Besides, even if such a consultation or review does take place, there is no guarantee of the outcome. Some consideration might perhaps be given to the possibility, as mooted by Mr Justice Charles in the High Court, that an alternative way of achieving parity between the clients of different professionals who are all giving legal advice would be to reduce the scope of LPP as it applies to communications with lawyers, rather than extend it to others.

More immediately, the ruling has significant ramifications for both individuals and companies seeking professional advice on their tax affairs. The mainstream media is likely to report this development by focusing on the fact that it relates to the ‘concealment’ of tax advice which, in light of the growing scrutiny of individuals and companies perceived to be taking advantage of tax planning in a ‘morally’ (if not necessarily legally) dubious way, is increasingly portrayed as inherently suspicious.

The Crown Prosecution Service, which has absorbed the prosecutorial functions of HMRC, has recently announced a drive against tax consultants and the middle-class professionals taking up tax evasion schemes, which are said to cost each household in this country the equivalent of £533 a year. The aim is for the CPS to take on five times as many tax files as it currently handles. It will clearly be crucial for both individuals and corporations to instruct specialist law firms in such cases as early as possible, in order to receive advice on liability which is properly protected by LPP.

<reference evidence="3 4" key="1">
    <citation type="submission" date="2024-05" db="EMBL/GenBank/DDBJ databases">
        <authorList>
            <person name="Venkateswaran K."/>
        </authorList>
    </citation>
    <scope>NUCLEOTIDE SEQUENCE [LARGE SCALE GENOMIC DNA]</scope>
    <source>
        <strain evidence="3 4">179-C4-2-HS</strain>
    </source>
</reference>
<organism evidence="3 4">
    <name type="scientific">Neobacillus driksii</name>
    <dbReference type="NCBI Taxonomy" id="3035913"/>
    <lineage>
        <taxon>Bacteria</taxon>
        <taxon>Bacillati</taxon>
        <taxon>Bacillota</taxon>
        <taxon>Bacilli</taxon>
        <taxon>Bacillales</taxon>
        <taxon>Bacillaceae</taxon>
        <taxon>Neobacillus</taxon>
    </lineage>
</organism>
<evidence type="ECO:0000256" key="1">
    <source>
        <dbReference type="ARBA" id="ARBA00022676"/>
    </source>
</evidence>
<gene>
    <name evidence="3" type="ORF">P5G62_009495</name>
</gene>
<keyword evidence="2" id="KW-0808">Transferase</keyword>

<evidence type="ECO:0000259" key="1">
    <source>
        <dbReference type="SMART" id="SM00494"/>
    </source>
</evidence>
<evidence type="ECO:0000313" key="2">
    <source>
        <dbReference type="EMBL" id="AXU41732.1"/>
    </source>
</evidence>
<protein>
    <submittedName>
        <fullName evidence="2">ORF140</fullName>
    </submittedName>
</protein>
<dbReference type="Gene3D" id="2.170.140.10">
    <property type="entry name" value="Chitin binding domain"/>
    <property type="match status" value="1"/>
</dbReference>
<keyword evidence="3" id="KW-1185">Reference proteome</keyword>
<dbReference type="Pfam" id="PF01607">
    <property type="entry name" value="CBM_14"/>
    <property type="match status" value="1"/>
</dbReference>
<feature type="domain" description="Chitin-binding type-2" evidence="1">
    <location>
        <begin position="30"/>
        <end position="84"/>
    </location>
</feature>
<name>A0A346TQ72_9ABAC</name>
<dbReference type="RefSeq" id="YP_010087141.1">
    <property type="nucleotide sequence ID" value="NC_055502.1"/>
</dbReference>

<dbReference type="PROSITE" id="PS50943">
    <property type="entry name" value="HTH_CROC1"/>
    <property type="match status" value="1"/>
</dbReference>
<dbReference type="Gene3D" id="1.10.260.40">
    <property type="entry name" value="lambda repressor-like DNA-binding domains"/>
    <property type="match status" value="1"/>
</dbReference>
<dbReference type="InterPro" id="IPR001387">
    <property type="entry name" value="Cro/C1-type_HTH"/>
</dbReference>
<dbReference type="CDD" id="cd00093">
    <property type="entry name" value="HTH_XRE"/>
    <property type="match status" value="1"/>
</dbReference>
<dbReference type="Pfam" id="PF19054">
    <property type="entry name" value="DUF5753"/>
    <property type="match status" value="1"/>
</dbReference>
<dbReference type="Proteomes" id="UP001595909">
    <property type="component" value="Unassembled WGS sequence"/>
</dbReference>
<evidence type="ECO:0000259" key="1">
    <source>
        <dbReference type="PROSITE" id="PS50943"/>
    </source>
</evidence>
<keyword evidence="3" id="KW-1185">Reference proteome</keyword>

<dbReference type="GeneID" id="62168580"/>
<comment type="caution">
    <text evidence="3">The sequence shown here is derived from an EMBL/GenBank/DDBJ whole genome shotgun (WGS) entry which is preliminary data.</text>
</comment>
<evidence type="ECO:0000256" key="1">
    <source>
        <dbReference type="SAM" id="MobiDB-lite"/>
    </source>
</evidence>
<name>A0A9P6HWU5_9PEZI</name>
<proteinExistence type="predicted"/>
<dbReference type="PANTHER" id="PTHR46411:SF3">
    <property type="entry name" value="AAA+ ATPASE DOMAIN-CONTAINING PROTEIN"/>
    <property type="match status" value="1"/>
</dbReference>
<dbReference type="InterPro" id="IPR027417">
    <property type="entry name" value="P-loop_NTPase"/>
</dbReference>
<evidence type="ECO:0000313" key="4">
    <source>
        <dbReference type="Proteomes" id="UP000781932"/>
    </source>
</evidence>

Jenny Barker is an associate in the business crime team at Peters & Peters Solicitors. Nicholas Queree, a legal researcher at Peters & Peters, assisted with this article.

  • The Law Society will be running a webinar providing an analysis of the ruling and the rationale used by the Supreme Court in coming to its decision on 30 January. The webinar is being presented by Heather Gething of Herbert Smith Freehills and Tom Adam QC of Brick Court Chambers, both of whom were part of the team representing the Society, which intervened in the appeal. You can book on to the webinar.